Gaming execs: Join 180 select leaders
from King, Glu, Rovio, Unity, Facebook, and more to plan your path to global domination in 2015. GamesBeat Summit
is invite-only -- apply here
. Ticket prices increase
on April 3rd!
Last month, Electronic Arts and Mythic Entertainment released Ultima Forever: Quest for the Avatar on the App Store. It’s a follow-up to the ’80s game Ultima IV: Quest of the Avatar, but Mythic has made a few changes, including swapping out Lord British for Lady British. As much as that sounds like a gender-smart move, some players have been wondering why they can’t play as a female fighter — only a female mage.
Ultima Forever touts itself as a game of choice. “There is no wrong answer,” it tells you after every major dialogue decision, which nets points in different virtues. So why give players a whopping 10 builds for male fighters and absolutely no female ones?
“Ultimately, we had to delay the debut of the female fighter due to resource constraints,” Carrie Gouskos, the senior producer on Ultima Forever, told GamesBeat. “Early on in development, we had decided to take the eight careers of Ultima and divide them into four women and four men — mostly because of the challenges of creating hundreds of sets of armor that would be applicable for both genders for all eight classes.” In other words, the fighter and mage were initially only male.
“We were also originally planning to release the druid at launch and ranger shortly after — both female — but when resource constraints made that impossible, we chose to add a female mage instead.”
The mage was easier to repurpose because “there were very minor art differences between the male and female mages,” she said. But instead of rushing to release the female fighter, whom Gouskos said didn’t look right in some of the existing armor designs (such as kilts), the team decided to take extra time to create more distinct looks for each gender.
The female mage may have been a product of necessity — it was less ambitious to launch two classes with different genders than all eight classes (four male and four female) at once — but it worked out better for players. “We will be launching the female fighter class in our next game update,” Gouskos said. It’s tentatively set for mid-September and “will also include functionality that will allow players to switch their gender” — as well as change their appearance — “if they would like to do so.”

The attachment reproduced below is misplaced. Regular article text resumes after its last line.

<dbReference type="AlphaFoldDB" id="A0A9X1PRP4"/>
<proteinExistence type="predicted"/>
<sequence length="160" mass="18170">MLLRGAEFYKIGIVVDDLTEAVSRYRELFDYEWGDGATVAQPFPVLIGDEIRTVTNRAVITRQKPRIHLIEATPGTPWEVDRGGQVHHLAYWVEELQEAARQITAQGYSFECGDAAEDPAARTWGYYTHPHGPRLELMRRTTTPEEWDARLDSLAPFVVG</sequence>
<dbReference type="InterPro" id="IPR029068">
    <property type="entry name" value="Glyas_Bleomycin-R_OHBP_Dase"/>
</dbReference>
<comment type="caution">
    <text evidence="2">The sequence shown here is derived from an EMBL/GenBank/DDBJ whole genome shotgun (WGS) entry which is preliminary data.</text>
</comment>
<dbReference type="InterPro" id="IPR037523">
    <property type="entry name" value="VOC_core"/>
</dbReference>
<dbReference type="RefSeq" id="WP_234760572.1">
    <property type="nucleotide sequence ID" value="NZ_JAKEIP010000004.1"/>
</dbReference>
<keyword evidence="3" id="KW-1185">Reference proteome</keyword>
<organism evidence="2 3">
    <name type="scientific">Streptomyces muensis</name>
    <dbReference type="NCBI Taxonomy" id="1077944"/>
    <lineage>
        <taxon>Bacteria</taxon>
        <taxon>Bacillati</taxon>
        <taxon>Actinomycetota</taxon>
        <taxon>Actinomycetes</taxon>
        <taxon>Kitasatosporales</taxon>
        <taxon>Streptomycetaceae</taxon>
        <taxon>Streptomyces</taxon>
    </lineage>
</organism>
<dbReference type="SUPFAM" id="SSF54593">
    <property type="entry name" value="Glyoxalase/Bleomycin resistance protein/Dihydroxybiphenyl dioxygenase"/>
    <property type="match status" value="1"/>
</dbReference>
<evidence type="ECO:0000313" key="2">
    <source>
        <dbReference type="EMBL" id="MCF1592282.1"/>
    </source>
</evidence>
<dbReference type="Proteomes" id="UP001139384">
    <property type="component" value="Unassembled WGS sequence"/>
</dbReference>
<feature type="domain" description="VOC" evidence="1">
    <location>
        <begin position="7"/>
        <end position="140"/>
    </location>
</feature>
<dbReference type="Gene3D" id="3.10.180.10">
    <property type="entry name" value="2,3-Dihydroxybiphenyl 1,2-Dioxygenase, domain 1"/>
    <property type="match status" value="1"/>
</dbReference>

Mythic also plans to introduce equal genders for the other archetypes (including the ranger and druid), hopefully “without killing our art budget,” said Gouskos.
“Because we expect players to invest hundreds of hours into their characters, we are trying to figure out a way to let players enjoy the six remaining classes without simply requiring them to start over as brand new characters,” she said. “But that’s still something the designers are exploring. Either way, moving forward, all class options will be available to either gender.”
The body of a fighter
Since the fighter was originally only going to be male, the team at Mythic created appropriate armor, which fits broad shoulders and huge arms.
Above: Putting male gear on top of a female fighter doesn’t work very well.
Image Credit: Mythic/EA
“This was done because exaggerations are easier to read at the size and perspective of the game — and because the style of the game is more characterful and less ‘realistic,'” said Gouskos. The bulky garb is not going to look good on a female. Fighters also wear a lot of tartans and shirtless pieces, which wouldn’t work on the opposite gender for obvious reasons.